Crimes

What Happens If Immigration Reform Fails?

AP Photo/Manuel Balce Ceneta

House Republicans' latest excuse for not passing immigration reform—that the congressional calendar is too stuffed with shutdowns and Syria dilemmas—is pretty silly. First, the debt ceiling hasn’t dropped into the fall session unceremoniously from the sky—this is an annual responsibility they knew would return since the last hellish time they raised our borrowing limit. Second, there’s absolutely nothing stopping the House from passing immigration reform ASAP. In a single day, Republican legislators could bring the Senate immigration bill for a floor vote in the House, where conventional wisdom says it has the votes to pass. "This is no longer a debate about policy. We've had ten years of debate," says Muzaffar Chishti, director of the New York office of the Migration Policy Institute, a nonpartisan think tank. "Every element of the policy discussion has been held and held repeatedly."

The Road Forward on Immigration Reform

AP Photo/Rich Pedroncelli

It was like watching the Grinch's heart grow three sizes on Christmas. Representative Bob Goodlatte was talking about giving citizenship to "Dreamers," young undocumented immigrants brought to the U.S. as children. "These children came here through no fault of their own and many of them know no other home than the United States," the Virginia Republican said at a House Judiciary Committee hearing shortly before August recess. It was a sharp about-face: Three weeks earlier, Goodlatte and other Republicans on the committee had voted to defund the Deferred Action for Childhood Arrivals (DACA) program, the Obama administration’s initiative to stop the steady deportation of Dreamers. Now he and his colleagues were talking about making these youngsters, people who had known no country but the United States, citizens.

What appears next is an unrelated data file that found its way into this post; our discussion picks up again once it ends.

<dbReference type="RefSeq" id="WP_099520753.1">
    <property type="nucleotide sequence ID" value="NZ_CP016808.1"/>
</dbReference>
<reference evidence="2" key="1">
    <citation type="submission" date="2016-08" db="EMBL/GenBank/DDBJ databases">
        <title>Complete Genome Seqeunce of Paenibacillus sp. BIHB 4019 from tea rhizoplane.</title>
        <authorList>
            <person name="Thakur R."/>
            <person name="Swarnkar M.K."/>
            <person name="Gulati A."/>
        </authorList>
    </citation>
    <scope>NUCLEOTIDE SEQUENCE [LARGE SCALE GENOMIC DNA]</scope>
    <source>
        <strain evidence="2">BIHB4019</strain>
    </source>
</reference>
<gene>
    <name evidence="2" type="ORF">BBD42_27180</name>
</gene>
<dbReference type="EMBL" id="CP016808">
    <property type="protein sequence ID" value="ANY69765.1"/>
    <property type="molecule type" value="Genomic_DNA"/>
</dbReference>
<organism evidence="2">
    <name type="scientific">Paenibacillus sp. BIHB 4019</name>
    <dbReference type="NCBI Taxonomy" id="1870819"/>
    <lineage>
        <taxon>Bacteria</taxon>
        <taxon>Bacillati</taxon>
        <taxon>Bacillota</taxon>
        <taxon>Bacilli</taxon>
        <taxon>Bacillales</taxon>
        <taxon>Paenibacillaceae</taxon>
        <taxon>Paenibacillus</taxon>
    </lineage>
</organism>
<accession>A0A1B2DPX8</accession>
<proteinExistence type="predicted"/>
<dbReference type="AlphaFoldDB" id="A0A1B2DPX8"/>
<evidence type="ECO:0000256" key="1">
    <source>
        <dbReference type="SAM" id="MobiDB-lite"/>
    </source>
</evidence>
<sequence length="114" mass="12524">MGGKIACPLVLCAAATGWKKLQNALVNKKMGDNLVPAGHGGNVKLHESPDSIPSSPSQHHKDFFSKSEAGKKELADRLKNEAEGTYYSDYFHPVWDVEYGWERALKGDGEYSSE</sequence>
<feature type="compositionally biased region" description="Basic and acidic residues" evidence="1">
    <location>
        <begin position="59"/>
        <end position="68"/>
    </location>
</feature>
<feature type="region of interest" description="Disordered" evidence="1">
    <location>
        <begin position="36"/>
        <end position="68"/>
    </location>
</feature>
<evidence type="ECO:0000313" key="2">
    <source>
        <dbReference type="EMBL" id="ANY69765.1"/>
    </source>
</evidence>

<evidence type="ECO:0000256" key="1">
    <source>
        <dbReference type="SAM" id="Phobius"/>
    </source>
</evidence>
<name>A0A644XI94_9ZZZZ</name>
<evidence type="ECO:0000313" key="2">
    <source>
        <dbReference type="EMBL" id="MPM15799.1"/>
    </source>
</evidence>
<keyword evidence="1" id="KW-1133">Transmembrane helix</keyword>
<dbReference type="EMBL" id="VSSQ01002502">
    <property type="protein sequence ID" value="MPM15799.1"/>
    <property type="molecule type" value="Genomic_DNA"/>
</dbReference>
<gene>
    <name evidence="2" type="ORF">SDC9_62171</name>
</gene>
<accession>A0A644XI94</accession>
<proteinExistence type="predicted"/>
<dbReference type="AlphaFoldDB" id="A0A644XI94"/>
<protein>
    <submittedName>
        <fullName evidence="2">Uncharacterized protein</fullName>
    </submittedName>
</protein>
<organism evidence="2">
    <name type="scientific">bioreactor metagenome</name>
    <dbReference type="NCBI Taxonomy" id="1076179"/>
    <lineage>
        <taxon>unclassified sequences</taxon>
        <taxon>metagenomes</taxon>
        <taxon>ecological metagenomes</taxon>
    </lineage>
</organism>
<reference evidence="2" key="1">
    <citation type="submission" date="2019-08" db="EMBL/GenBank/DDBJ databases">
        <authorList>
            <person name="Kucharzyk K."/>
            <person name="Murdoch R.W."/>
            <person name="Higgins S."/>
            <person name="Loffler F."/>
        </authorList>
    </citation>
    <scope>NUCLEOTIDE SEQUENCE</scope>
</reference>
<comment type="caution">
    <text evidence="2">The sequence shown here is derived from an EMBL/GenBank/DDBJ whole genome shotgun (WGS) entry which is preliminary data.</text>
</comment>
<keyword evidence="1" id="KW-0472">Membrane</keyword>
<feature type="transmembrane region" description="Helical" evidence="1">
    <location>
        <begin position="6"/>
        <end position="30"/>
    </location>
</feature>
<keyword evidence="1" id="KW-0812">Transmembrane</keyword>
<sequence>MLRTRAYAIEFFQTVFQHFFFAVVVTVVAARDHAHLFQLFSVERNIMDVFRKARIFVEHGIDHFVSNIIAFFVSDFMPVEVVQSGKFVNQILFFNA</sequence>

Will the Department of Justice Find Zimmerman Guilty?

AP Photo/Gerald Herbert

Since the end of the George Zimmerman trial, many of those dismayed by the not guilty verdict have pushed for the Department of Justice to press federal civil-rights charges against Trayvon Martin’s killer. Given the strong possibility that race played a role both in Zimmerman's decision to follow the unarmed teenager and in the jury’s verdict, it seems plausible that federal intervention might be warranted. Indeed, soon after the verdict was read in mid-July, Attorney General Eric Holder launched an inquiry into whether civil-rights charges should be filed against Zimmerman. But unless the investigation uncovers evidence that was not publicly available at the time of the trial, it is almost certain that the federal government will decline to prosecute Zimmerman.

California's Teeming Prisons

WikiMedia Commons

Nearly 30,000 California prisoners are on hunger strike to protest various abuses, including the extensive use of solitary confinement. This strike is the latest reflection of just how broken the state's prison system is. In turn, the problems in California showcase the myriad messes that increasingly define American crime-control policy.

Semantic Innovation in Immigration Reform

An immigrant inspects her new green card. (Flickr/Daniel Hoherd)

Greg Sargent gets the skinny from a House aide about a potential new immigration proposal in that body, which would include some new triggers and deadlines, but what caught my eye was this part:

The new plan would take the provisional legal status and right to work granted to the undocumented at the outset and reconfigure it as "probation." The plan would require undocumented immigrants to admit having broken U.S. laws and admit guilt (in a civil sense), and enter into a probationary phase, during which they’d have very similar legal rights to the ones they would have under the provisional legal status in the Senate bill.